Ghost Hunter 2

The map did say ghost town.  But somehow, I thought it was just a really small town.  I glanced at the map again before I went in.  Ah, Ghost Town.  Oops, it’s little things like that that get you killed – repeatedly.

Being a ghost hunter is not all that easy.  You have make sure you have all that you need, you forget one little thing and you’re toast.  A misread is defiantly one of those little things.  So I don’t have everything I need.  The smaller ghosts are no problem, they are not that strong.  They are also easier to see – they let off a faint glow.  With some great timing and a handful of pre-emptive strikes I can vanquish them without dipping into my limited, so limited, supplies.

The bigger ones are a lot trickier, I need more than great timing.  I check my supplies as I hit the halfway mark and if I’m really, really crazily lucky, there will only be two large ghosts – it’s all I can handle right now.  But I’m only half way and I’ve already killed seven.  Everyone knows the second half is harder.  Maybe I can just run through the town and get out the other side.  But then I won’t be paid.  People only pay once you’ve finished the mission.  I also can’t level without clearing the town.  I see my own death before me.

I really need an item shop.

10 thoughts on “Ghost Hunter 2”

  1. Cute idea, I like the slow introduction to it – ‘death – repeatedly’ :)
    Also like the general cross over ideas between game and reality; fear amnd challenge.

    Worked kinda well for me.

  2. This was fun! I didn’t pick up the computer-game aspect until halfway through, which will teach me to read too fast and not look properly at the title (the title is clever!). The matter-of-fact tone is interesting, it makes you look harder at the story as you try to work out why the speaker isn’t registering fear or dread, which allows the computer-game thing to sneak up on you. I enjoyed this, thank you.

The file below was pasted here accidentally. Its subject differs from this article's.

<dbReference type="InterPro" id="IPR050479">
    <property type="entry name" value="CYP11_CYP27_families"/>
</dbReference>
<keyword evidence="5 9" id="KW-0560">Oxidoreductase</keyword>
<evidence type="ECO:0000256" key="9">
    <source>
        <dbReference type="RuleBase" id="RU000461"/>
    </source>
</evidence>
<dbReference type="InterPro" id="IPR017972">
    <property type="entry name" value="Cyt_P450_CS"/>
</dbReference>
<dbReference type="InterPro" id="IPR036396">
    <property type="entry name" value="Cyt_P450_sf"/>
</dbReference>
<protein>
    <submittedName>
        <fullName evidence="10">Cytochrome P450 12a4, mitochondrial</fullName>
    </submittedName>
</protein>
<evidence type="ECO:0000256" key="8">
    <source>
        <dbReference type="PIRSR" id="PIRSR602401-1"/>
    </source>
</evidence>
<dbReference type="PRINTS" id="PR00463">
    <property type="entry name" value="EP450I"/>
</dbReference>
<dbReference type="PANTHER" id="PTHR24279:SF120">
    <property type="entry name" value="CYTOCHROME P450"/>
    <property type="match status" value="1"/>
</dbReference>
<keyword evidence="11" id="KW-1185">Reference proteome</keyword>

You could, perhaps, have had some fun with the reality/game interplay by including some descriptive details of the actual town, this felt a little flat and abstract?

    1. Thanks.

      I was nervous about too much detail in case people realised immediately it was for a game. I often find that a bit tricky as I know what is going on but I don’t want the reader to get right away so to be on the safe side I go heavy on vague.

  3. This captures the immersed video gamer beautifully without being obvious about it at all. It reminded me a little of Order of the Stick, but was less flippant. I really enjoyed it, especially on a second read when I was clearer about it being a game. The title had a futuristic/post-apocalyptic (cyborg protagonist) vibe for me, rather than video game so I only understood in the third paragraph.

    I presume in “A misread is defiantly one of those little things.” (2nd paragraph) you meant “definitely”. The word “defiantly” sent my mind off on a complete (not entirely unpleasant) tangent about how a misread could be defiant :-)

  4. Cool! Fun!
    I like the stepped reveal of the in-the-game-world aspect.

    Two little personal preference sort of niggles:
    > my limited, so limited, supplies
    > really, really crazily lucky,
    didn’t quite work for me.
    “so limited” didn’t add anything an felt somehow slightly out of tone with the rest, an the second really seemed superfluous.

    I dig the final line.Very “uh oh. That’s a big beastie up there”

  5. I really like this and thought is was very clever. I had no problem with the “so limited” and “crazily lucky”, they sounded exactly like a kind of stock phrase – makes sense if you say this was an actual quote from your gaming, that’s exactly how it felt.

    The tone, the gamer language, all work perfectly. The reveal was slow for me, and I often don’t read titles properly so I didn’t put that together at first, but in the end it made perfect sense.

    Only gripe, on second reading, was how could a “Ghost Hunter” misread “ghost town”? It bothered me a little as surely a Ghost Hunter would always expect ghosts?

    All in all, brilliant, and thank you!

Leave a Reply

Your email address will not be published. Required fields are marked *